Bankruptcy Basics

How To Stop Wage Garnishment in Georgia

Posted by Craig Black | Oct 14, 2021 | 0 Comments

If you've found yourself in a tough financial situation, having money withheld from your paycheck may be the last thing you want.

Wage garnishment is when a creditor gets permission from the courts to have money withheld from your paycheck, or withdrawn from your bank account, in order to pay off your debt.

If you're concerned about your wages being garnished, you need to act quickly. Why the rush? Once wages have been withheld from your paycheck you probably won't be able to recover the money. So it's best to look into alternatives, like filing a Transverse of Garnishment, settling the debt in a lump sum payment, or possibly filing bankruptcy, before the money starts disappearing.

Filing Bankruptcy to Stop Wage Garnishment

One of the effects of filing bankruptcy, either Chapter 13 or Chapter 7, is that all actions to collect a debt are immediately halted. This is called an “automatic stay.” So if you're able to move quickly you may be able to avoid having funds withheld from your paycheck or removed from your bank account (a bank levy).

If the garnishment order has already been served to your employer you may need to inform your payroll manager that you have filed bankruptcy to stop the garnishment.

If you are able to file Chapter 7 bankruptcy, you may find true debt relief.

The FI FA Trap

Too often, those who have found refuge in filing bankruptcy later find themselves plunged back under water when they go to sell their house or car. That's because one of their creditors was granted a Fi Fa before they filed for bankruptcy.

A Fi Fa (writ of fieri facias) essentially places a lien on your property that comes into play only if try you sell it.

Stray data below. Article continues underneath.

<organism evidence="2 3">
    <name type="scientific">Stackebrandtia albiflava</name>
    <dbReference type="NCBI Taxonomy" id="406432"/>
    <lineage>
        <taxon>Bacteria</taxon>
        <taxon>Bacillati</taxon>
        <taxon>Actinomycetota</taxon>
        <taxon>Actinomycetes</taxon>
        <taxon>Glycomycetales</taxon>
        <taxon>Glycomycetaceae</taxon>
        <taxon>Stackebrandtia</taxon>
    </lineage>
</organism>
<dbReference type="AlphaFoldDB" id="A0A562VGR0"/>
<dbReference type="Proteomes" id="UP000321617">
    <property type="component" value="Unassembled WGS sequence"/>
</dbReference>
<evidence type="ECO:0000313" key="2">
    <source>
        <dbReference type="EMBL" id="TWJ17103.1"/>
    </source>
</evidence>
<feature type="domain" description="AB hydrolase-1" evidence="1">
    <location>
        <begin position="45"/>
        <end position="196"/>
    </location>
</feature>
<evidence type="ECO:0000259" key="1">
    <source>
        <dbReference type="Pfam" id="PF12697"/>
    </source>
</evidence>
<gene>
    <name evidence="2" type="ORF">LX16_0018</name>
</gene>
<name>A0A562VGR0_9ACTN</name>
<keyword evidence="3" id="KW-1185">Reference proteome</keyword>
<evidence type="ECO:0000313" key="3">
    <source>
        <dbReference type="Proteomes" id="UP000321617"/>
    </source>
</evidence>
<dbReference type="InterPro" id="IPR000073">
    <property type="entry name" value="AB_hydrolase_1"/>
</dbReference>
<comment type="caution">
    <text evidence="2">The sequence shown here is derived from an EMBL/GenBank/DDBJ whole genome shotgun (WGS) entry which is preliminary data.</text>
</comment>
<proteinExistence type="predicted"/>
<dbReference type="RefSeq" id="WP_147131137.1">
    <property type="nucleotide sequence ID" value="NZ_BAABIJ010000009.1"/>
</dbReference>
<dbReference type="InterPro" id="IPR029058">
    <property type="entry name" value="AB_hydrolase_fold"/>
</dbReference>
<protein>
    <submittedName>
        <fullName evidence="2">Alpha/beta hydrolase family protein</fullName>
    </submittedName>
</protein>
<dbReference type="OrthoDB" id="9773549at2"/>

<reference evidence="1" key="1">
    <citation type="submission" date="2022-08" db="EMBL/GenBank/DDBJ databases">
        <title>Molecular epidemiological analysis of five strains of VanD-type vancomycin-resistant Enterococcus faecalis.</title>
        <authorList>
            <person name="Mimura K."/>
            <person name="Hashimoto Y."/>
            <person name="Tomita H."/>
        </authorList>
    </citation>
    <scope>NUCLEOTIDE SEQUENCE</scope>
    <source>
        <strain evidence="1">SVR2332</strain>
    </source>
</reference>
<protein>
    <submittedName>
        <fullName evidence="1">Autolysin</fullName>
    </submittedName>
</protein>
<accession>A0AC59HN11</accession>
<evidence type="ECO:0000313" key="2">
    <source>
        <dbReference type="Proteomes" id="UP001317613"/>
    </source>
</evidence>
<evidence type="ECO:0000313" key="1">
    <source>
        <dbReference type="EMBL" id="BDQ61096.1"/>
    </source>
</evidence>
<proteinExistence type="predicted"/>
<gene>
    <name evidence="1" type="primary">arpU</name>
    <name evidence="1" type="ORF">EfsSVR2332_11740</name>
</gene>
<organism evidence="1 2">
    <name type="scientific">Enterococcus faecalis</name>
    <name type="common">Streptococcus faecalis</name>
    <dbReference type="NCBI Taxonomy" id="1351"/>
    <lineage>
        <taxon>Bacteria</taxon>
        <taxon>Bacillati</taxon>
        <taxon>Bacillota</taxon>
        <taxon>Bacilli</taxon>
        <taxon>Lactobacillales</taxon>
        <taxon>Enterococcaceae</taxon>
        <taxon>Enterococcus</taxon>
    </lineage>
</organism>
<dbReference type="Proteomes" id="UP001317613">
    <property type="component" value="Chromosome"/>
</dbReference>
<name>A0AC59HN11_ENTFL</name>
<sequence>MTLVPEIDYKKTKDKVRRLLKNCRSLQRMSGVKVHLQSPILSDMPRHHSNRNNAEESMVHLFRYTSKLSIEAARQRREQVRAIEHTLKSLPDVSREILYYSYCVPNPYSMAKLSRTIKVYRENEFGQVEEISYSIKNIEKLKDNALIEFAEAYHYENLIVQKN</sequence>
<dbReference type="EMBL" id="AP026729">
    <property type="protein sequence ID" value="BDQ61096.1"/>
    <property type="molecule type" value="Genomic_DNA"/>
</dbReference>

So let's say that five years ago your debts were discharged through a Chapter 13 or Chapter 7 bankruptcy. You've worked hard, rebuilt your savings, and re-established your credit. Now the market is hot and you want to sell your home. But when you go to sell it you learn that $20,000 of your proceeds will go to the creditor.

Suddenly you find that the creditors bankruptcy protected you from are coming after you once again.

If you have fallen hopelessly behind you can avoid this costly trap by moving quickly to file bankruptcy.

The act of filing for bankruptcy prevents creditors from filing for a FiFa, or even contacting you. But again, if they are granted the action first your protection under bankruptcy is diminished.

Filing a Traverse of Garnishment

If you believe that you have a legal reason to not have your wages garnished you can file a Traverse of Garnishment.

Although it's not common, a traverse might be successful if:

  • The bank account being garnished doesn't belong to you
  • The bank account is joint account, and the funds can be proved to belong to the other owner
  • The bank account funds are from social security income that is exempt
  • You were never served notice of the garnishment

You should keep in mind that your wages will continue to be garnished while the Traverse is being considered.

About the Author

Craig Black

I had never thought much about bankruptcy law, but after graduating from law school, I moved to Chicago. My first job as an attorney was with a law firm that specialized in bankruptcy. Within a few years, I went from being the youngest attorney in the firm to a managing attorney. During my time t...


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